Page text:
.

Lindsey Buckingham on Stevie Nicks: 'There's a Subtext of Love Between Us'

Fleetwood Mac guitarist opens up about working and touring with his famous ex

Lindsey Buckingham performs in Louisville, Kentucky.
Stephen J. Cohen/Getty Images
March 22, 2013 3:25 PM ET

Just in time for Fleetwood Mac's upcoming world tour, guitarist Lindsey Buckingham has opened up about both his romantic and working relationship with frontwoman Stevie Nicks.

"There's a subtext of love between us, and it would be hard to deny that much of what we've accomplished had something to do with trying to prove something to each other," Buckingham told Men's Journal. "Maybe that's fucked up, but this is someone I've known since I was 16, and I think on some weird level we're still trying to work some things out. There will never be romance there, but there are other kinds of love to be had."

Stevie Nicks Recalls Split With Lindsey Buckingham

The couple famously split while recording their landmark album Rumours and continued to work and tour together for years, often under tense circumstances. "You get used to it," Buckingham added of working with an ex. "And for me, getting married and having children was a positive outcome. I wonder sometimes how Stevie feels about the choices she made, because she doesn't really have a relationship – she has her career."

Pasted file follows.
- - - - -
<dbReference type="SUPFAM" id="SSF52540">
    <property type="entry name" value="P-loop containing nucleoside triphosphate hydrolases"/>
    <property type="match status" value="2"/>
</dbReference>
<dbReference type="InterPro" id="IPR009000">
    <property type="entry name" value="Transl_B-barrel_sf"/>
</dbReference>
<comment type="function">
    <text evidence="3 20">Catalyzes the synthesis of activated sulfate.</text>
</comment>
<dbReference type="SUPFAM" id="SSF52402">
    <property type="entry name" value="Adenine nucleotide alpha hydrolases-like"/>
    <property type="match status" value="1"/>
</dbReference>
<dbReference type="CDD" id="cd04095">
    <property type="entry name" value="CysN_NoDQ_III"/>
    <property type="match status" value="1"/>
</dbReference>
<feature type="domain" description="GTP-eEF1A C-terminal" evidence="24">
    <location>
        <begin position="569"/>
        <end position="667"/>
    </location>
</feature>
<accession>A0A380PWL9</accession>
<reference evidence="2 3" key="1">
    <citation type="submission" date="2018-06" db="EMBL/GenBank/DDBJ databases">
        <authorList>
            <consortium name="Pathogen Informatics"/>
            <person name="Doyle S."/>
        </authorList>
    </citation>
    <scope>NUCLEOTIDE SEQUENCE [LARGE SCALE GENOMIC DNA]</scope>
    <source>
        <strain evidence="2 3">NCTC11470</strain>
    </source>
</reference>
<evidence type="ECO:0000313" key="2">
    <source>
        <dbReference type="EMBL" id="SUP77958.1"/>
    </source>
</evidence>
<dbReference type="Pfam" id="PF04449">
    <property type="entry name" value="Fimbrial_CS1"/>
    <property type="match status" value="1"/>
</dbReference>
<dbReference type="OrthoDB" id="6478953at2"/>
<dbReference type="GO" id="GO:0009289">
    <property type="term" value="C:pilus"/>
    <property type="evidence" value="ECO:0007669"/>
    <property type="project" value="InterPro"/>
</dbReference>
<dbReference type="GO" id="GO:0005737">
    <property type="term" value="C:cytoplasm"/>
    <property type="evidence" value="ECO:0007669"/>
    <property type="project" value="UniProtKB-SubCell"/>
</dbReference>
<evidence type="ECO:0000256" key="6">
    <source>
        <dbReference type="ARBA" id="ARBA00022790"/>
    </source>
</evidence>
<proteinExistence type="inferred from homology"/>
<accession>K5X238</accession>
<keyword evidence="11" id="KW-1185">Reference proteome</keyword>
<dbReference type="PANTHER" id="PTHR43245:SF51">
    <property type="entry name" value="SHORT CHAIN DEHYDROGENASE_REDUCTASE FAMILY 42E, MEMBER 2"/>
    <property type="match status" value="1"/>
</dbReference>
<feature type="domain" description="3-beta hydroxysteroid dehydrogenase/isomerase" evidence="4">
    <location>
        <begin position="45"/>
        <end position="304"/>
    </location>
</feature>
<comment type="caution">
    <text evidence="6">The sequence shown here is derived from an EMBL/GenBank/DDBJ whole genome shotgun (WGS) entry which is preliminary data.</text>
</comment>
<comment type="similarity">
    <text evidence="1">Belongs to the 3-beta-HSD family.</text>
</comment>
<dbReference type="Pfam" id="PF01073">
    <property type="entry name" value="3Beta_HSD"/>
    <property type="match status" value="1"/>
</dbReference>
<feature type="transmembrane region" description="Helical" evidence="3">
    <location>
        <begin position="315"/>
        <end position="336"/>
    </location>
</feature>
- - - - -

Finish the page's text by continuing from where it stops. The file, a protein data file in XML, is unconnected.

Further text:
With Buckingham noting "there are a few chapters to be written in the Stevie-Lindsey legacy," the two are reuniting not just for Fleetwood's world tour but also to support an extensive Rumours reissue. The album celebrates its 35th anniversary this year.

Buckingham also discussed his most recent solo album, Seeds We Sow, which was received warmly by critics but failed to sell. "There's a disconnect between the preconceptions that go with being the age I am and what the music is," Buckingham said. "I sent the album to Daniel Glass, who runs [the label] Glassnote, and he loved it. Then he played it for his staff, guys in their twenties, and they said, 'Well, what are we going to do with it?'"

To read the new issue of Rolling Stone online, plus the entire RS archive: Click Here

prev
Music Main Next

blog comments powered by Disqus
Around the Web
Powered By ZergNet
Daily Newsletter

Get the latest RS news in your inbox.

Sign up to receive the Rolling Stone newsletter and special offers from RS and its
marketing partners.

X

We may use your e-mail address to send you the newsletter and offers that may interest you, on behalf of Rolling Stone and its partners. For more information please read our Privacy Policy.

Song Stories

“Try a Little Tenderness”

Otis Redding | 1966

This pop standard had been previously recorded by dozens of artists, including by Bing Crosby 33 years before Otis Redding, who usually wrote his own songs, cut it. It was actually Sam Cooke’s 1964 take, which Redding’s manager played for Otis, that inspired the initially reluctant singer to take on the song. Isaac Hayes, then working as Stax Records’ in-house producer, handled the arrangement, and Booker T. and the MG’s were the backing band. Redding’s soulful version begins quite slowly and tenderly itself before mounting into a rousing, almost religious “You’ve gotta hold her, squeeze her …” climax. “I did that damn song you told me to do,” Redding told his manager. “It’s a brand new song now.”

More Song Stories entries »
 
www.expandtheroom.com